The revolver is perhaps a special case. But it is doubtful whether the revolver is much of a weapon, and it would probably be better for officers to be armed the same as their men. In any case, a revolver in a holster on a belt at the waist is very awkward to get out: I understand from fiction which treats of such subjects that, for a rapid draw, the rod should be carried either under the armpit or strapped to the thigh.

Let us now descend to the small-clothes. Breeches, tight at the knee, are most inconvenient for any activity except riding, and even for that, it is doubtful whether they are the best thing possible. Certain classes of men who, as the phrase is, "lived in the saddle" did not wear them, e.g., the pastoralists of Western and Southern America and South Africa, nor, I suppose, did the Tartars whose mobility we are nowadays called upon to emulate. The infantry and tank corps have adopted plus fours, which is very sensible. In hot weather, shorts are most comfortable, provided they are cut wide, as in the Indian Army. The kilt is claimed by those who wear it to be admirably adapted to the free functioning of the body.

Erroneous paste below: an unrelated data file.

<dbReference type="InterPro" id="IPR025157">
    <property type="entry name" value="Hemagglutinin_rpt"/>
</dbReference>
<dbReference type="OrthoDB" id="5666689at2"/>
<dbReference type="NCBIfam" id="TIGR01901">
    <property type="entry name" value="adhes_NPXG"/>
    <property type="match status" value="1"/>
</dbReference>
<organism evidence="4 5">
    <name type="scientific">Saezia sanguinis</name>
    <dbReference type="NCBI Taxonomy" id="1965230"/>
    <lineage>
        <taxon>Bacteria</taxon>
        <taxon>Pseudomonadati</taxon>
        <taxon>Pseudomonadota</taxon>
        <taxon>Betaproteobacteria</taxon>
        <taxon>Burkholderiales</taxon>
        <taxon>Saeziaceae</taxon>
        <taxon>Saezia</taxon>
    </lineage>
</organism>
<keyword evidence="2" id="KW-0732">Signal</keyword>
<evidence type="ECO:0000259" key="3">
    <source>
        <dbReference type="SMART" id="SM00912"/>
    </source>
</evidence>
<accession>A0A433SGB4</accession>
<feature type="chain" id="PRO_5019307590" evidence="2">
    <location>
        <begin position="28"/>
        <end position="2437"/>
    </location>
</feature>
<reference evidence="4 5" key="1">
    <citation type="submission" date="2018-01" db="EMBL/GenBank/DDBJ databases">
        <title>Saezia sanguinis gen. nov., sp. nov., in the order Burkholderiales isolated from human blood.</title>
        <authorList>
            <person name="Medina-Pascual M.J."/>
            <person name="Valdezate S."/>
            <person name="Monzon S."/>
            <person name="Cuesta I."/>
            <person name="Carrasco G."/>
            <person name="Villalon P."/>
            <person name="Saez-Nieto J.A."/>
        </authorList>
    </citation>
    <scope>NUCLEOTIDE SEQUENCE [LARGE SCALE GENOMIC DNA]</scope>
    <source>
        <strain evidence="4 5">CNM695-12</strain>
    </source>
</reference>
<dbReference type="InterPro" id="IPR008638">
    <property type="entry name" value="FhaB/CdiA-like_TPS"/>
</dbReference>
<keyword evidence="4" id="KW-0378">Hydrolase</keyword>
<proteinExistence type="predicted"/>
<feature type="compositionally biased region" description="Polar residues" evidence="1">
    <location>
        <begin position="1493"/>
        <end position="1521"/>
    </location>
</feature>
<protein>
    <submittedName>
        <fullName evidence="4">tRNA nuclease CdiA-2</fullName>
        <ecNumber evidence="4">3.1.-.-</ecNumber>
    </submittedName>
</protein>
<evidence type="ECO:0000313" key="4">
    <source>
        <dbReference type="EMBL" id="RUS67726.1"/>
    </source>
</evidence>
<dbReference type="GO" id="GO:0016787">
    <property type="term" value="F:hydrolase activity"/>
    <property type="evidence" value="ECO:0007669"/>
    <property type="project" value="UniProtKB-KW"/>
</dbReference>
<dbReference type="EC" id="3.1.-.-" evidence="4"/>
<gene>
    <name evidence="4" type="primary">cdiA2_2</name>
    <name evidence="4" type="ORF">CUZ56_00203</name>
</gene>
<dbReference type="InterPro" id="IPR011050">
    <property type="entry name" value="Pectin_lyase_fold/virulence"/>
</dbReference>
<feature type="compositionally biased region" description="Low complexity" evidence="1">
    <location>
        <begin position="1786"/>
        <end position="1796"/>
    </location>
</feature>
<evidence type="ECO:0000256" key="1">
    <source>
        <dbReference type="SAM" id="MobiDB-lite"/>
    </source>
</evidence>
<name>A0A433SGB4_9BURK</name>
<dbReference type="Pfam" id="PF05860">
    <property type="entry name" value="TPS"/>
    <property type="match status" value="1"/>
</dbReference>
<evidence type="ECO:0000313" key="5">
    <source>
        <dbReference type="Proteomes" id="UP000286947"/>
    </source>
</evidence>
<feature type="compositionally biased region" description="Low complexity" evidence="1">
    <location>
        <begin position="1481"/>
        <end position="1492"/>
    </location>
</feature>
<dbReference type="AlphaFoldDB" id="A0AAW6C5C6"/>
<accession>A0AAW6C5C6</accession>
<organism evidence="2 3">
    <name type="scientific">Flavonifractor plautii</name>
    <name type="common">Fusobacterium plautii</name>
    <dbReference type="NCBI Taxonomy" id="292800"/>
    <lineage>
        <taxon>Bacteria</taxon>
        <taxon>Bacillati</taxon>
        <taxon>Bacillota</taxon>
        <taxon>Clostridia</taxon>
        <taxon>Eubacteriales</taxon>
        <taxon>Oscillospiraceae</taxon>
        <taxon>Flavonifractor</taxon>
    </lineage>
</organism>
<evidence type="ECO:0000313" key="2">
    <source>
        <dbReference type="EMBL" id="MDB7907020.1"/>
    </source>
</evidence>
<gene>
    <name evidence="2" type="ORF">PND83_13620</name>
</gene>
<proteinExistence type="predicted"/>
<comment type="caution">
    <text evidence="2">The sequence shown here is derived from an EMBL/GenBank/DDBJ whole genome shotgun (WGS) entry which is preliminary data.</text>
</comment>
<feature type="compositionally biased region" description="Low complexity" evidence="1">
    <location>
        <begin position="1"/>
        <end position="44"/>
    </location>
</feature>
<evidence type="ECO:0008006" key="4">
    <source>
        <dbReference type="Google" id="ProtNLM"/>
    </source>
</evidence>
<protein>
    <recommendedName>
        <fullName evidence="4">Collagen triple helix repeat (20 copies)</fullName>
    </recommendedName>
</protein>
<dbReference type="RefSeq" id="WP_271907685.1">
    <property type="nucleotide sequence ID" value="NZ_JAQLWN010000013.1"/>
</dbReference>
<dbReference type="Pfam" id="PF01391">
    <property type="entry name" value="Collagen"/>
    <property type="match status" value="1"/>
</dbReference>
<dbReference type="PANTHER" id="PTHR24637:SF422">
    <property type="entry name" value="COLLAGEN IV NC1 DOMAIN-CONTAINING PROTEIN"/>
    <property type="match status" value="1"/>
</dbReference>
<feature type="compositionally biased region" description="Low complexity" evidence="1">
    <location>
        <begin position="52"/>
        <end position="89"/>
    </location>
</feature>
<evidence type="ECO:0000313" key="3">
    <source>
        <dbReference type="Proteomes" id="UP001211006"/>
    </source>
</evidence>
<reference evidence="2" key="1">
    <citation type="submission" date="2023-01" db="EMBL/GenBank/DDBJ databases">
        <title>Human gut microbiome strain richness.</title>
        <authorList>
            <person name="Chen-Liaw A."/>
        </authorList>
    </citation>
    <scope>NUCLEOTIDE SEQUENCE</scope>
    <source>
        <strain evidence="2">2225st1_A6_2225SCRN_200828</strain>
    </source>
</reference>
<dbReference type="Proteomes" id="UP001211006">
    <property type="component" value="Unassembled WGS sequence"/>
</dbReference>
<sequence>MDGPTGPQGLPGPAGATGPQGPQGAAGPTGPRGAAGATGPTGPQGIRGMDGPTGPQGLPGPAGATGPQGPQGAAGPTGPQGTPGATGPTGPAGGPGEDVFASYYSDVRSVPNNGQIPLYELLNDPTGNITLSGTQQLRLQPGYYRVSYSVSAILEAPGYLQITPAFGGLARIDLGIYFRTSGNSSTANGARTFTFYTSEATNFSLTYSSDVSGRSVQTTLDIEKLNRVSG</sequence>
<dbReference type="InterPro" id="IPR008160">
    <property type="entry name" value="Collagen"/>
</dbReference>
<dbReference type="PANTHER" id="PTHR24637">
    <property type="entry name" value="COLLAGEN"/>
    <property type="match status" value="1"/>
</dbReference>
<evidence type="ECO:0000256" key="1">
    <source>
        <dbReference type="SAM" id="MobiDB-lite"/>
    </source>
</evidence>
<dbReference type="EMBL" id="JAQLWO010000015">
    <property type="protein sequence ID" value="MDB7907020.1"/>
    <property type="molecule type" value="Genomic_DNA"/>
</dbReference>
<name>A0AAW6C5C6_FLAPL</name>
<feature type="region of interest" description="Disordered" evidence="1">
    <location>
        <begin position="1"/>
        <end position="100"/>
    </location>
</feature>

There is not a great deal to be said about leg and foot wear. Everyone recognizes the importance of comfortable boots. A high boot, such as worn by the German and Russian soldiers in 1914 is probably the most convenient form, but it is expensive in leather, and by the end of the war most armies had adopted ankle boots and puttees.